You will find a whole host of typical interview questions out there on the internet, and it’s possible that your practice follows a set list of questions anyway when it comes to interviewing new team members. Our guide will take you through a few of the ‘softer’ interview skills you could employ in order to get the best out of every candidate and every interview.
This will immediately set a more convivial tone to the interview, and even just a jug of water and glasses will help allay those nervous dry mouth moments many interviewees suffer from when talking lots under pressure. Otherwise, making them a coffee or cup of tea will give them a sense of comfort and safety before you get down to business.
Be prepared with your proper interview questions of course, but ease yourself and them into the interview with some chit chat before graduating to more exploratory topics. Even enquiring as to their journey in, the weather, or something interesting in the news (though avoid controversy) will break the ice a little. Move on to more targeted questions now – perhaps pick an item on their CV that attracted your attention, and work from there. Allowing the interview to begin seamlessly will feel more natural for everyone involved.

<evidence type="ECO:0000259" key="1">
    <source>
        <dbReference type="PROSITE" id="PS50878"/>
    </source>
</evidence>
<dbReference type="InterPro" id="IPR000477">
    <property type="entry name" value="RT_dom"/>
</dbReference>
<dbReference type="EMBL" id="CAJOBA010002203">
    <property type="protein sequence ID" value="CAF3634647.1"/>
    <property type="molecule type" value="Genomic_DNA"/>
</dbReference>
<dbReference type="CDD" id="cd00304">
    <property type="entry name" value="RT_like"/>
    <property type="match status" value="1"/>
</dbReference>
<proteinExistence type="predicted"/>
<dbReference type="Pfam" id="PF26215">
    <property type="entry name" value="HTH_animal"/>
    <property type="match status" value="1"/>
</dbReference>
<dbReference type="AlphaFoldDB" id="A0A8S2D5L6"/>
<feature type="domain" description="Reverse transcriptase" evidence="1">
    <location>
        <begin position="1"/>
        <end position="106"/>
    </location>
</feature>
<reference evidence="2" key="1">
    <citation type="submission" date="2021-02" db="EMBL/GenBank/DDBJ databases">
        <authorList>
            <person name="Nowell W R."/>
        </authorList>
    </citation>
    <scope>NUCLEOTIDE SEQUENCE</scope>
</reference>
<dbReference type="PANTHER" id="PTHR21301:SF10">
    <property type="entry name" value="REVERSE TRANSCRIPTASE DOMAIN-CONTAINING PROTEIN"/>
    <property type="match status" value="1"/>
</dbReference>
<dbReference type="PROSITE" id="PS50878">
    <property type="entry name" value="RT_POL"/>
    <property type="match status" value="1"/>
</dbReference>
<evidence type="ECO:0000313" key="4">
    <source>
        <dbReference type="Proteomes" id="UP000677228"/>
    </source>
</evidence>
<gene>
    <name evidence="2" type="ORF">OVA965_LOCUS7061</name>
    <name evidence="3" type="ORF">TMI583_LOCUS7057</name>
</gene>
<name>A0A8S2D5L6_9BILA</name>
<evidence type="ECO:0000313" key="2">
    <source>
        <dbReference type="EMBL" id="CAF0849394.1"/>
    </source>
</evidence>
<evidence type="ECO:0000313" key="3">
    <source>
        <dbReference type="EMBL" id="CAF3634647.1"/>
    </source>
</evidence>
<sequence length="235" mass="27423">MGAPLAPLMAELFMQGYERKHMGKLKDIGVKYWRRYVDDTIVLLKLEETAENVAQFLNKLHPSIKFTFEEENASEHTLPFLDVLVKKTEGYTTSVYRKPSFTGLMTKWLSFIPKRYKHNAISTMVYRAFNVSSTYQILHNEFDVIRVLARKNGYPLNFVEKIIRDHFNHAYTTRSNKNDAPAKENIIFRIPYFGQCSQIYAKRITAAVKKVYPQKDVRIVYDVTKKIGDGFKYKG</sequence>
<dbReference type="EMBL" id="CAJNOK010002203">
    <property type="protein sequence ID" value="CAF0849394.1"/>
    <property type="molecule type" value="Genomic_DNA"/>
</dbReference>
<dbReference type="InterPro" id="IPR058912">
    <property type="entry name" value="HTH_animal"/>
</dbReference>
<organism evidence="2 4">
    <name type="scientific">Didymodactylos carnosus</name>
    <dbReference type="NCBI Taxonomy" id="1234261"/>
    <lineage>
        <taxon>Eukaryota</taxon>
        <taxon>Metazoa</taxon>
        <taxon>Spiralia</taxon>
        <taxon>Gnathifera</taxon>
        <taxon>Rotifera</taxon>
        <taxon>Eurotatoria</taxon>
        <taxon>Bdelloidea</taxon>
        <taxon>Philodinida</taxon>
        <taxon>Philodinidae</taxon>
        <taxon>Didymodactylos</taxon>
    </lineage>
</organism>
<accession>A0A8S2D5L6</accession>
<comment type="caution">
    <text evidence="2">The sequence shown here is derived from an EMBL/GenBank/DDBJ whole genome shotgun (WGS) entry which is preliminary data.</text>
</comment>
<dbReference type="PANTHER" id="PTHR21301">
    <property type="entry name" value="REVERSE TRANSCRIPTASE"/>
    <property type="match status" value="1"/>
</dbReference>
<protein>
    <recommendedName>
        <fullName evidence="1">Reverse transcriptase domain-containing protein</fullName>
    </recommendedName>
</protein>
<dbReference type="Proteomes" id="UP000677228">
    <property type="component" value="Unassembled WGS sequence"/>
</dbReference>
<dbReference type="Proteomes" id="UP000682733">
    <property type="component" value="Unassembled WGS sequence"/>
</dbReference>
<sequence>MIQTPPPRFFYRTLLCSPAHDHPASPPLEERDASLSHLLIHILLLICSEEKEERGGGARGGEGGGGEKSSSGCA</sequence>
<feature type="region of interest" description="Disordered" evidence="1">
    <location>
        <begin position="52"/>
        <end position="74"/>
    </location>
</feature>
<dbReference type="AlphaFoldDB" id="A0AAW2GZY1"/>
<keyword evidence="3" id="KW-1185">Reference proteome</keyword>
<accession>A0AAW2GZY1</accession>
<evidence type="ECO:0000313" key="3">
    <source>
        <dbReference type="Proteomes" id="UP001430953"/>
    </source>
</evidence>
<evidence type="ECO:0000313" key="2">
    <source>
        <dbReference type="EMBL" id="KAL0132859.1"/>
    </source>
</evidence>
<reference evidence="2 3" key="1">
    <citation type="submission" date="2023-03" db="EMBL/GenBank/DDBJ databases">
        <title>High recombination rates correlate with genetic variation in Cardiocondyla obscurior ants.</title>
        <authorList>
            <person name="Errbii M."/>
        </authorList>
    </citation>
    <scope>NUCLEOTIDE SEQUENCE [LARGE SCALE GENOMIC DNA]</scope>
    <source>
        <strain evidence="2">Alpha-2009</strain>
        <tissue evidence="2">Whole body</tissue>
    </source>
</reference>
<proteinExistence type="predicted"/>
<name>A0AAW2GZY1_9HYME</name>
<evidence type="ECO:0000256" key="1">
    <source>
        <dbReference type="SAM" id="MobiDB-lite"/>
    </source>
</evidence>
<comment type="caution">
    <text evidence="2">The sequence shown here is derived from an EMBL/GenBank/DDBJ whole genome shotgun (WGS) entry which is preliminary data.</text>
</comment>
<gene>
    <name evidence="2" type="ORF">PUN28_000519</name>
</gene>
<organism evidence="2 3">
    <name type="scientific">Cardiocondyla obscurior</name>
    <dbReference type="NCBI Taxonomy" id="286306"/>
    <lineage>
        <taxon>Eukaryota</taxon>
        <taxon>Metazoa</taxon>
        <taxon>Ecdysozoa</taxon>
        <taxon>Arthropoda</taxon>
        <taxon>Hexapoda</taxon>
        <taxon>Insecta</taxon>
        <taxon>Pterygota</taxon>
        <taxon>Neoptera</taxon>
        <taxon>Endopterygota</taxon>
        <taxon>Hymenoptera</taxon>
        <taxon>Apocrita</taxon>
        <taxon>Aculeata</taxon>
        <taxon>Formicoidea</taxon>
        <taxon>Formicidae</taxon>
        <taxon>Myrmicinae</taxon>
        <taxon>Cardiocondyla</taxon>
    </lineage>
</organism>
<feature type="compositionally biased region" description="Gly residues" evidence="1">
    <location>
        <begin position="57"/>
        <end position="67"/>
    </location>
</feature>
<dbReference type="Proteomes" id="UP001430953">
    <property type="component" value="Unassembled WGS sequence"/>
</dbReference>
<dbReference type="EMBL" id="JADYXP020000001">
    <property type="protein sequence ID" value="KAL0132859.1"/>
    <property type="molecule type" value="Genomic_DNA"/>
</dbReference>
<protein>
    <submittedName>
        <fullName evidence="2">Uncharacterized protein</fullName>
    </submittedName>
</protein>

Ditch the Script
Ok, not entirely – but many interviewers will ask a question halfway through the interview which has already been answered as part of another question. Candidates will rarely want to point this out and may become flustered and try to find an alternative way of saying something they’ve already said, which is often where an interview can unravel and lose clarity for both sides. It also suggests that you as an interviewer haven’t been listening as intently as you might, so be brave enough to move away from the script and improvise if need be.
Finish the interview on a positive note, and let the candidate know what happens next – timings and decision processes. There is nothing worse than walking out of an interview not knowing what the protocol is regarding second interviews, job offers and modes of decline. Also allow at least ten minutes for their own questions, which will allow your candidates to interview you as well as giving you an extra insight into their employability.
Do you have any smart interview tips, or recruitment horror stories? We’d love to hear them, so drop us a comment below!
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